Flooring: Adding the Finishing Touch

So, the floor is tiled, the grouting is done, now what? That is the question I have asked in the past after completely what seemed to be the monumental task of installing a new floor. Something still didn’t look right. I had these gaps where my floor met carpet or some other type of flooring. Something about the way the tile butted right up next to the wall didn’t seem right either. That is when a friend told me about trim and transitions. Now I’m going to be your friend and pass on this invaluable information.

First off, we’ll cover transitions. Transitions are designed to make a smooth…wait for it…transition between different types of flooring. There are basically three types:

T-molding-T-molding is for joining two floors that are of the same height. This could be a tile floor to a different tile floor, or tile to a laminate floor of equal thickness. It is strictly for floors, so if you have twin children, it will not help you keep them together.

Transition molding pieces Hardwood floors, maple hardwood, Shaw Flooring, oak hardwood, white oak hardwood, mahogany hardwood, solid hardwood, Engineered Plank. Engineered hardwood, Hardwood care products,

Reducer-This wonderful product is designed to create a smooth look between a floor of a higher height down to carpet, or some other surface that sits lower. Unfortunately, it is not designed melt away the pounds, although that would be nice.

Transition molding pieces Hardwood floors, maple hardwood, Shaw Flooring, oak hardwood, white oak hardwood, mahogany hardwood, solid hardwood, Engineered Plank. Engineered hardwood, Hardwood care products,

Stair Nose-No, it’s not just a playground taunt. It a transition designed to join your new flooring with a staircase. It comes in several varieties including pig, pug, ski-slope, and Caesar. That last part was a joke.

Transition molding pieces Hardwood floors, maple hardwood, Shaw Flooring, oak hardwood, white oak hardwood, mahogany hardwood, solid hardwood, Engineered Plank. Engineered hardwood, Hardwood care products,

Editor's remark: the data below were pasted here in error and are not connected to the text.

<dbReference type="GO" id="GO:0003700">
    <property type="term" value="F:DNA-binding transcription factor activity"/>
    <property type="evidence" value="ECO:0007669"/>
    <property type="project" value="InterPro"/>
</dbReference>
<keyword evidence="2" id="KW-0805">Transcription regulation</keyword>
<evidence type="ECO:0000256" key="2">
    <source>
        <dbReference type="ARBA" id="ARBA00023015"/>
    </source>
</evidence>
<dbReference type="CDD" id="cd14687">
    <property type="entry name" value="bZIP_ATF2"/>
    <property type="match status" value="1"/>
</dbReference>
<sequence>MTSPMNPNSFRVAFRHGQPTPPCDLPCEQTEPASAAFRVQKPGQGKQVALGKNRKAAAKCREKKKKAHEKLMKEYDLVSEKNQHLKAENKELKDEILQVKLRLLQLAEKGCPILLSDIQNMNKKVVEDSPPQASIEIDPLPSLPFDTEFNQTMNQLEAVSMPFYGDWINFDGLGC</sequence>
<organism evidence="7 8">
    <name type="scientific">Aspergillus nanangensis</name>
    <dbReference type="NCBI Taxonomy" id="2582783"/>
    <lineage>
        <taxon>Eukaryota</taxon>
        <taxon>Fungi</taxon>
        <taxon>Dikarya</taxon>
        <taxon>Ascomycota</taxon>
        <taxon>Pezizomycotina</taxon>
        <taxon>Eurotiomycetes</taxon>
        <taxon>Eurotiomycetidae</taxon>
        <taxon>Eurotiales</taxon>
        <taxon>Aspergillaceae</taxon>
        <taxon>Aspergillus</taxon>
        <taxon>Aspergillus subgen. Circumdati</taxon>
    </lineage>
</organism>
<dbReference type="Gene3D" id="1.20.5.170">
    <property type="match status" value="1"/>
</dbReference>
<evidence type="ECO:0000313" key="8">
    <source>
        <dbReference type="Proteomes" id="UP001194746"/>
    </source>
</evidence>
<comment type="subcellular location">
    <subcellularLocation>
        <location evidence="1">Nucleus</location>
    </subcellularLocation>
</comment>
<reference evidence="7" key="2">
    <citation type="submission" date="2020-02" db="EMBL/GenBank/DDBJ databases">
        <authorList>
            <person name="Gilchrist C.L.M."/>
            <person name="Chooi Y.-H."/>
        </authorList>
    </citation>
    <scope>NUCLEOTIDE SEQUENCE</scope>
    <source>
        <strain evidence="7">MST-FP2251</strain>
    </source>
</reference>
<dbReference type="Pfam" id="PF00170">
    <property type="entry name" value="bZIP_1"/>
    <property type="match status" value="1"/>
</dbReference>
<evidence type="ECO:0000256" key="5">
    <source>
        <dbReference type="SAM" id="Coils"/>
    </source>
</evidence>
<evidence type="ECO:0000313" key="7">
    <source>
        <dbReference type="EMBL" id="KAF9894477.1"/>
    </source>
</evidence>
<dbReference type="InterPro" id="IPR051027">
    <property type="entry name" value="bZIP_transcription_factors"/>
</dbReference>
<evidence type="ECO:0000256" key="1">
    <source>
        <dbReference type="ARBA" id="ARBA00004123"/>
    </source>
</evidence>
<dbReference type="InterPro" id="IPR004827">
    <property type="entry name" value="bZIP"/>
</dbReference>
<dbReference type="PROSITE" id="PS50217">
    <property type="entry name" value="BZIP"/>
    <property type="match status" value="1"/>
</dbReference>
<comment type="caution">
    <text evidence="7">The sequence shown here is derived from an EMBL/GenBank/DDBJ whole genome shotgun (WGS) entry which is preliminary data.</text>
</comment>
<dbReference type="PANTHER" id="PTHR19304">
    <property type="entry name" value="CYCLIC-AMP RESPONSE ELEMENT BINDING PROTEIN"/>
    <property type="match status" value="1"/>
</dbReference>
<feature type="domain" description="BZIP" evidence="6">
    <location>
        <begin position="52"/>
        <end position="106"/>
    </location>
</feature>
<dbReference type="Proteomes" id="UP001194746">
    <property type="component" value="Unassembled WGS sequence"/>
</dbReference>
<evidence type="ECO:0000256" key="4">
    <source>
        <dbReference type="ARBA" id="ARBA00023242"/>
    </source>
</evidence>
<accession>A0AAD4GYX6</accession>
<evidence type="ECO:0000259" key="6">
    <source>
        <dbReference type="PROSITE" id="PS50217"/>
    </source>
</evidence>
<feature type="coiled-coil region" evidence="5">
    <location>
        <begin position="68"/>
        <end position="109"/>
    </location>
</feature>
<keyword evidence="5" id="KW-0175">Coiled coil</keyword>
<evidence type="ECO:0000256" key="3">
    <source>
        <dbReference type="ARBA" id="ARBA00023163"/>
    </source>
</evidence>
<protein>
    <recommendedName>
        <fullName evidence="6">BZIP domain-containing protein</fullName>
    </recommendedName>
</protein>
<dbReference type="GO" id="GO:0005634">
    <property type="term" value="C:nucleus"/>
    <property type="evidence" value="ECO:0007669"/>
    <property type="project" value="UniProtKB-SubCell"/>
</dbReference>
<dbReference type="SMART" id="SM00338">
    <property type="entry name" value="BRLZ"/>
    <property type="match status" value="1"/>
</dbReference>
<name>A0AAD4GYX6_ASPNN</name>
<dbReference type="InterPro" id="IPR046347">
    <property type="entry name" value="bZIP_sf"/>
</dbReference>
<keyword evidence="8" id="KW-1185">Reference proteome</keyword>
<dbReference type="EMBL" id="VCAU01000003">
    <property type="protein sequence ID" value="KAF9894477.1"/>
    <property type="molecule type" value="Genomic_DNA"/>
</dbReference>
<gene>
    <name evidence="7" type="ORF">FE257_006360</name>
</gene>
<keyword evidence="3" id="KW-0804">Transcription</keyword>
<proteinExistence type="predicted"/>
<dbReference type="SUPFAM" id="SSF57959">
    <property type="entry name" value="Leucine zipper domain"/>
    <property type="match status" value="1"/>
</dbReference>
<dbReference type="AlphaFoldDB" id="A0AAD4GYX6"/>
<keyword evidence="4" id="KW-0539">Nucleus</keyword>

Okay, so now how about some trim? If you are really good, you can just cut the tile pieces along the wall edge so that they fit flush to the wall or leave a grout line equal to the other grout lines in the floor. I’m not that good, so I would typically add a base shoe of some type to the existing baseboard to cover those irregular cut edges. The most common base shoe is quarter-round, but in our home we took a fancier type of ceiling trim and used it as a base shoe. Maybe you want to try that. Another great alternative is removing the wooden baseboard and using some of the scrap tile pieces to make a matching tile baseboard to go with your project.

Transition molding pieces Hardwood floors, maple hardwood, Shaw Flooring, oak hardwood, white oak hardwood, mahogany hardwood, solid hardwood, Engineered Plank. Engineered hardwood, Hardwood care products,

Necessity is the mother of invention, so depending on how many boo boos you made and how big they were, you may need to get creative with your trim and transitions to give it the smooth look you desire. There are lots of options out there, and you can also create your own. I have had to do that a few times, but the floors look great now…no seriously!

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7 thoughts on “Flooring: Adding the Finishing Touch”

  1. I like the way you have described all the things.It will help people like me a lot.Thanks for sharing such a great post with us.

  2. Thanks, that was helpful for people like me who are about to take the plunge into getting their house remodel!

  3. I am not new to blogging and truly appreciate your site. There is much prime content that peaks my interest. I am going to bookmark your web site and keep checking you out.

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